EUR’s Risk and Reward limited until LTRO

It is to be expected that FX price action would be rather subdued ahead of the second 3-year LTRO announcement tomorrow. It will be then, that the first squeeze will occur, either positive or negative. Thus far, investors are playing by the old adage “buy the rumor, sell the fact.” Market consensus is for an allocation around +EU470b. Anything below a sub-EU200b uptake will hurt risk sentiment, while a result above +EU500b would likely support a stronger risk rally and reinforce recent gains in risk sensitive currencies.

That is fine in theory, but, how much pre-pricing liquidity injection is the market taking on? With a threat of a large allocation uptake, the single currency potentially has more to lose. Eventually, this excess liquidity is likely to depress Euro front-end rates further. It is this that should keep the EUR vulnerable outright and against the crosses. If there is such a large uptake, naturally the market will be questioning why Euro-banks are so enthusiastic for funding. It seems to be a rotating exit door when it comes to reasons for shortening the EUR. Mind you, price action over the past five sessions will have tested the ‘metal’ of many traders!

The single currency has even managed to shrug off reports that S&P had put Greece into selective default. Certainly not something wholly out-in left-field, however, S&P had said that it is likely to raise Greece’s ratings back to CCC after the debt swap. The fact that the German Bundestag had approved the second Greek package with such a large majority has also aided some of the periphery debt auctions.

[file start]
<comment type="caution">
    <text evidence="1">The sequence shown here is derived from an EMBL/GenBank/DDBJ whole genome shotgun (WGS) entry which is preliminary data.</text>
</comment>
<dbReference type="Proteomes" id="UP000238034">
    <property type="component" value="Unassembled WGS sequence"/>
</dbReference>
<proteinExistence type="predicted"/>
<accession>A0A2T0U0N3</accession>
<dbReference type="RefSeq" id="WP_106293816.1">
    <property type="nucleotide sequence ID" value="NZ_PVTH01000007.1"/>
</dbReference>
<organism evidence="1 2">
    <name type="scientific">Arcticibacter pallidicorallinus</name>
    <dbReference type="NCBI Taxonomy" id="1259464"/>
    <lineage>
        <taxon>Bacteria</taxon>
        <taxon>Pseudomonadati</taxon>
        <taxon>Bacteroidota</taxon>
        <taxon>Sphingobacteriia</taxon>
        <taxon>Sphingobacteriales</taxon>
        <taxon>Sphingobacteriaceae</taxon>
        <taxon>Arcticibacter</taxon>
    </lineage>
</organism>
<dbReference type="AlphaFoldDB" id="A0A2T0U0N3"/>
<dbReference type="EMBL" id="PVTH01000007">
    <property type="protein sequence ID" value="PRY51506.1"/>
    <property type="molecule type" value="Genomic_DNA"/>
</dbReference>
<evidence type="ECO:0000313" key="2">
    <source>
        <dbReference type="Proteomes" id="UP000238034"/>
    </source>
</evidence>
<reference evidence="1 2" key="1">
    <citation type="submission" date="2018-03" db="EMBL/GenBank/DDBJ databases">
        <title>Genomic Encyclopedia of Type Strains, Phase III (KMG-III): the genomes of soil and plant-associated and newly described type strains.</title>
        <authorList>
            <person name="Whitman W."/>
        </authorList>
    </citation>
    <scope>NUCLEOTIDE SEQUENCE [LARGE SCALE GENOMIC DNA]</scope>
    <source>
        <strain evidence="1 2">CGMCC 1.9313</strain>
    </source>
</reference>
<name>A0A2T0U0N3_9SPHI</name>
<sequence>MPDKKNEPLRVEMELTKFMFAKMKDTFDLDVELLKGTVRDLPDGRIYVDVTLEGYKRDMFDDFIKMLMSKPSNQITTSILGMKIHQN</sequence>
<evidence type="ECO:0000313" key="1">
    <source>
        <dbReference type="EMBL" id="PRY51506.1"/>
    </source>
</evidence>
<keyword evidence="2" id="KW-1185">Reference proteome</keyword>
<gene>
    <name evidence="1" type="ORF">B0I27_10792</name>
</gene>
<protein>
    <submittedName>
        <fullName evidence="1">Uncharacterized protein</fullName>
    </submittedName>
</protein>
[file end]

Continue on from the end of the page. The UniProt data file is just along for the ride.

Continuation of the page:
Large reinvestment flows and the prospect of more cheap ECB liquidity has helped the Italian Treasury to sell ‘the top planned amount of bonds’ this morning. Italy issued +€6.25b in 2017 and 2022 bonds. The auctions have allowed Italian 10-year borrowing costs to fall to their lowest level since August. The auction yield fell to +5.50% from +6.08% a month ago. Demand for the 10-year tranche (+€3.75b) totaled 1.4 times, very much in line with last months much smaller issue. The ECB move to shore up funding is allowing lenders to buy European bonds with some confidence. Maybe we are due an underperformance effort soon? Periphery yield linearity is not a norm!

Fundamental data is also taking the EUR’s side this morning. Euro-zone economic sentiment rose to 94.4 this month from 93.4 and an excuse to be supporting short term and macro-economic demand for the single currency. Again, the currency’s upside remains somewhat limited ahead of a well publicized 1.35 option strike. On the other hand, it should keep investors looking at the EUR crosses for better value. Risk and reward should be rather limited ahead of the LTRO results tomorrow.

Remember, on Wednesday, the ISDA (international SWAPs and Derivatives Association) will decide on whether a credit event has occurred in Greece. If the answer is in the affirmative, then the CDS’s are triggered, bringing another large unknown back into the picture!

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This article is for general information purposes only. It is not investment advice or a solution to buy or sell securities. Opinions are the authors; not necessarily that of OANDA Corporation or any of its affiliates, subsidiaries, officers or directors. Leveraged trading is high risk and not suitable for all. You could lose all of your deposited funds.

Dean Popplewell

Dean Popplewell

Vice-President of Market Analysis at MarketPulse
Dean Popplewell has nearly two decades of experience trading currencies and fixed income instruments. He has a deep understanding of market fundamentals and the impact of global events on capital markets. He is respected among professional traders for his skilled analysis and career history as global head of trading for firms such as Scotia Capital and BMO Nesbitt Burns. Since joining OANDA in 2006, Dean has played an instrumental role in driving awareness of the forex market as an emerging asset class for retail investors, as well as providing expert counsel to a number of internal teams on how to best serve clients and industry stakeholders.
Dean Popplewell